Tools Make the Developer

 
 
By Peter Coffee  |  Posted 2005-05-17 Email Print this article Print
 
 
 
 
 
 
 

With application developers bearing a growing share of the enterprise IT security burden, it's necessary for development-tool budgets to provide for the scrutiny of code and support of rigorous process, as well as boosting traditional measures of develope

With application developers bearing a growing share of the enterprise IT security burden, its necessary for development-tool budgets to provide for the scrutiny of code and support of rigorous process, as well as boosting traditional measures of developer productivity.

Software quality assurance tools such as Parasofts Jtest 6.0 are adding security rules to their portfolios of automatically identified coding-practice violations. This years update of Parasofts Java testing environment added more than 100 vulnerability signatures to its more than 500 Java development rules.
In eWEEK Labs tests, Jtest 6.0 generated and ran standard JUnit tests with impressive speed, producing what we found to be informative, easily navigated results.

Click here to read more about application developers being in the cross hairs of the next generation of IT system attacks. A slate of application security suites from Fortify Software Inc. was released to developers last month. The Labs received an extended walk-through of the companys Audit Workbench product that quickly identified and aided in diagnosing possible vulnerabilities such as back-door exposures.

The Labs found the Fortify product attentive to the need to minimize the time-wasting false-positive warnings that too often discourage developers from using automated analysis tools.
With its data flow analysis, it appeared that developers could expect Audit Workbench to call attention to real risks—especially those arising from unexpected interactions among separately developed modules—without constantly triggering alerts on normal and necessary program actions.

Different modes in Fortifys tool respond to the differing needs of various users. For example, programmers can choose to look only at high-confidence, high-severity warnings to minimize distraction during development, while code auditors can choose to see a more complete list of possible problems as an application approaches readiness for deployment.

Fortifys rule base and analytic tools also confirm more complex requirements, such as the pairing of actions to restore lower privilege levels after temporary privilege elevation.

Another tool that belongs on developers shortlists is DevPartner SecurityChecker, introduced at the beginning of this year by Compuware Corp. By examining vulnerabilities at both compile time and run-time, DevPartner SecurityChecker is well-aimed at application-level risks.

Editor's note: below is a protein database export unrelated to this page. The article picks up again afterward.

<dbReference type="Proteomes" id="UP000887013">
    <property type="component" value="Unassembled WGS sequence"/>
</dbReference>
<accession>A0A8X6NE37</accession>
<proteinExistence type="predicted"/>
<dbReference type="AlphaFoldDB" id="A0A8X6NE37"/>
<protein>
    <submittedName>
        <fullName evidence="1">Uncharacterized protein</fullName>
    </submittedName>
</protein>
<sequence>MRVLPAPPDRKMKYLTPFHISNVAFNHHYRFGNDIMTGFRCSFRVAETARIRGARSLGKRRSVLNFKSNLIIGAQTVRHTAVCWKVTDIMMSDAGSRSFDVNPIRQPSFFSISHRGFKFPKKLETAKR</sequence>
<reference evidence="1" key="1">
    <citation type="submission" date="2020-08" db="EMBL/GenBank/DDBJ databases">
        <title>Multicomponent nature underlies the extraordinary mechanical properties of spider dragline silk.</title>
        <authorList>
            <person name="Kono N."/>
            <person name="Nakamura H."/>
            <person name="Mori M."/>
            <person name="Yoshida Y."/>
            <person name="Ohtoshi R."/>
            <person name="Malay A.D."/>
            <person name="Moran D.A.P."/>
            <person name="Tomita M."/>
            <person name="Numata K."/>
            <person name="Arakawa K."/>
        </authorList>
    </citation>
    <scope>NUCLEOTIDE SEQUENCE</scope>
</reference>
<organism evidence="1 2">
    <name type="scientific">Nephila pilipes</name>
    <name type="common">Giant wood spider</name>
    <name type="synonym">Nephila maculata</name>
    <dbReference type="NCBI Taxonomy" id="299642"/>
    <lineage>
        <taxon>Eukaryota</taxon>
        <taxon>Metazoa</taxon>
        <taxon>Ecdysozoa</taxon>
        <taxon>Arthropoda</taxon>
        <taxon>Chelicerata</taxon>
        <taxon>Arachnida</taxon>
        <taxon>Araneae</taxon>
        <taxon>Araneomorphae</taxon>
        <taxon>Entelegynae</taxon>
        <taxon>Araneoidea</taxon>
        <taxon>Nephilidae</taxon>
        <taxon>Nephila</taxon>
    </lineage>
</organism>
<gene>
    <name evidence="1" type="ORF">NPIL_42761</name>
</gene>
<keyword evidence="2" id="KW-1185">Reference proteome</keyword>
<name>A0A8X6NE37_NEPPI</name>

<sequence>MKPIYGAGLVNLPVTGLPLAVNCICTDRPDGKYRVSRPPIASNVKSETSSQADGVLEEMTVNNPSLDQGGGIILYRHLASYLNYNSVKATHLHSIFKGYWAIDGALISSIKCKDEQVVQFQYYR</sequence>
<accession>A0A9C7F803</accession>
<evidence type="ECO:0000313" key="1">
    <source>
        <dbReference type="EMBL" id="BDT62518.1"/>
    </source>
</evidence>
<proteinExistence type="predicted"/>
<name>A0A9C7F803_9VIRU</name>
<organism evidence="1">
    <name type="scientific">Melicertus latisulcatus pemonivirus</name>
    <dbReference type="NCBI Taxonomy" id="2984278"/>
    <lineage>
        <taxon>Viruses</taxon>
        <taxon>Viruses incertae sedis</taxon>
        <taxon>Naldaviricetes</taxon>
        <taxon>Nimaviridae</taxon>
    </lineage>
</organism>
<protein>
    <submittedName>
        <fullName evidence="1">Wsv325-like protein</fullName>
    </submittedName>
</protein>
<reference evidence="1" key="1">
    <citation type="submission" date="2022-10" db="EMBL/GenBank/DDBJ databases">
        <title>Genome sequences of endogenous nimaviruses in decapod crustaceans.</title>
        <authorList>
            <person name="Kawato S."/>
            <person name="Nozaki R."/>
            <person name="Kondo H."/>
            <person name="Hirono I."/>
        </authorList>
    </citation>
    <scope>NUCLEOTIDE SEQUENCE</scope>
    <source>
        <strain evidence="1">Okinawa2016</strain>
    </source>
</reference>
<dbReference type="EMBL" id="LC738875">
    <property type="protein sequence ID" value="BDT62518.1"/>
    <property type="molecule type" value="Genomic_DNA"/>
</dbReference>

Also of growing importance to development teams are requirements of process compliance imposed by the Sarbanes-Oxley Act and other regulations, including those affecting non-U.S. operations. Rather than trying to gear up a new apparatus of ongoing audit and verification, some enterprise sites will want to explore the "SOX in a box" offering of a managed-service compliance workbench from Mercury Interactive Corp.

Unveiled at the beginning of this month, Mercurys IT Governance Center 6.0 includes process regulatory compliance aids that can maintain and document required segregation of duty; manage required documentation with included EMC Corp. Documentum tools; and allocate IT resources, including the time of key personnel.

"Governing IT has been like trying to get democracy to work in Afghanistan," said Mercury Chief Marketing Officer Chris Lochhead during a conversation with eWEEK Labs immediately before the product announcement. "When it becomes a matter of people going to jail, we will have governance in IT."

Indeed, there might be nothing better than the prospect of a CEO "perp walk" to elevate a development shops priority.

Check out eWEEK.coms for the latest news, reviews and analysis in programming environments and developer tools.
 
 
 
 
Peter Coffee is Director of Platform Research at salesforce.com, where he serves as a liaison with the developer community to define the opportunity and clarify developers' technical requirements on the company's evolving Apex Platform. Peter previously spent 18 years with eWEEK (formerly PC Week), the national news magazine of enterprise technology practice, where he reviewed software development tools and methods and wrote regular columns on emerging technologies and professional community issues.Before he began writing full-time in 1989, Peter spent eleven years in technical and management positions at Exxon and The Aerospace Corporation, including management of the latter company's first desktop computing planning team and applied research in applications of artificial intelligence techniques. He holds an engineering degree from MIT and an MBA from Pepperdine University, he has held teaching appointments in computer science, business analytics and information systems management at Pepperdine, UCLA, and Chapman College.
 
 
 
 
 
 
 

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